I was recently reintroduced to Lt. Gen. Rick Lynch’s book by the same name as the title. I have always liked the bluntness of the message, especially as it applies to Organizational Culture. The importance of the value and impact of culture begins with understanding what culture really is and that it has multiple moving parts. Once we define what culture is, we can then look at how culture affects organization execution externally as well as how culture impacts organizational operations internally. As leaders continue to fully grasp the nuances of 21st Century Leadership with all its changes, one truth remains constant; Culture will ultimately determine whether success is fleeting or sustainable!
Culture is defined as the system of shared values, beliefs, attitudes and behaviors that develops within an organization and guides the behavior of the members. Culture exists on some level with or without leadership doing anything at all to influence it. It is said the culture of an organization is defined by the time the 20th member is hired. The real issue, then, is whether the culture of the organization, whether for-profit, non-profit, private, public, large or small, is an asset or a liability to the Vision and the Strategy of that organization. How does the culture enable the right behavior of its members to execute its goals in a way that creates sustainable success while at the same time helping members deal with the day-to-day issues of working together?
Internal Integration ~ the internal integration dimension of organizational culture deals with how the members create and nurture their own unique identity. When members of an organization spend most of their working weeks together, an identity appears through the hundreds of daily dialogs and interactions the members participate in. These interactions are the basis of judgements by each member that lead to their own characterization of the organizational culture. It may be different for different groups within the organization. The sales team may have a different culture than the human resources team while the marketing team and IT team may not recognize each other’s cultures due to their own unique characterizations. However, all these characterizations must align to the overall organizational culture to achieve sustainable success. As Simon Sinek once said, “Customers will never love a company until the employees love it first.” Thus, it is crucial the internal integration is in alignment so the external adaptation can succeed.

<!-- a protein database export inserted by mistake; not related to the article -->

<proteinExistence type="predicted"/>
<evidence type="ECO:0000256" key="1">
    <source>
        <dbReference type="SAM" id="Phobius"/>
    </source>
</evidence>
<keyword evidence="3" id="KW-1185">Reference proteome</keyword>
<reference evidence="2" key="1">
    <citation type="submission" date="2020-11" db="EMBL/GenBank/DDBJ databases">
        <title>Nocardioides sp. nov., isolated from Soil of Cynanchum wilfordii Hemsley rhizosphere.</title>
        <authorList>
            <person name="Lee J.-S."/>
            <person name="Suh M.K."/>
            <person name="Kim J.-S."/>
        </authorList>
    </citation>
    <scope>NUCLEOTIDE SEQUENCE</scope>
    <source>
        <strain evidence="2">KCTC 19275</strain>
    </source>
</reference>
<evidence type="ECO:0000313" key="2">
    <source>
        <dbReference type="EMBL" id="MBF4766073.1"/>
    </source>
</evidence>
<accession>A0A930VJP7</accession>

External Adaptation ~ the external adaptation dimension of organizational culture deals with how the members get things done. It speaks to the mission, strategy and associated goals the members are engaged to achieve and how they achieve them. As members interact, they form deeper understanding of how they contribute to the mission. They may see themselves as valuable knowledge workers to the mission or they may see themselves as expendable and interchangeable resources with only a cost value to the organization. Either way, the culture will unfold as members are able to tell external stakeholders how good they are and support it through the actions members take. The real question remains as to whether the organizational culture supports achieving the desired results for sustainable success!
The ability of a culture to adapt to constant changes in the business environment is crucial to an organization’s success. I would go so far as to say that the culture itself is defined as a one of adaptability as its primary characteristic. Having done this in previous organizations I’ve led, the ability to adjust to environmental changes was paramount to our ability to continue growing despite recessions, industry meltdowns, merger threats and terrorist attacks. All because we knew we had to adapt…or die!
How would you characterize your culture and how is it contributing to sustainable success?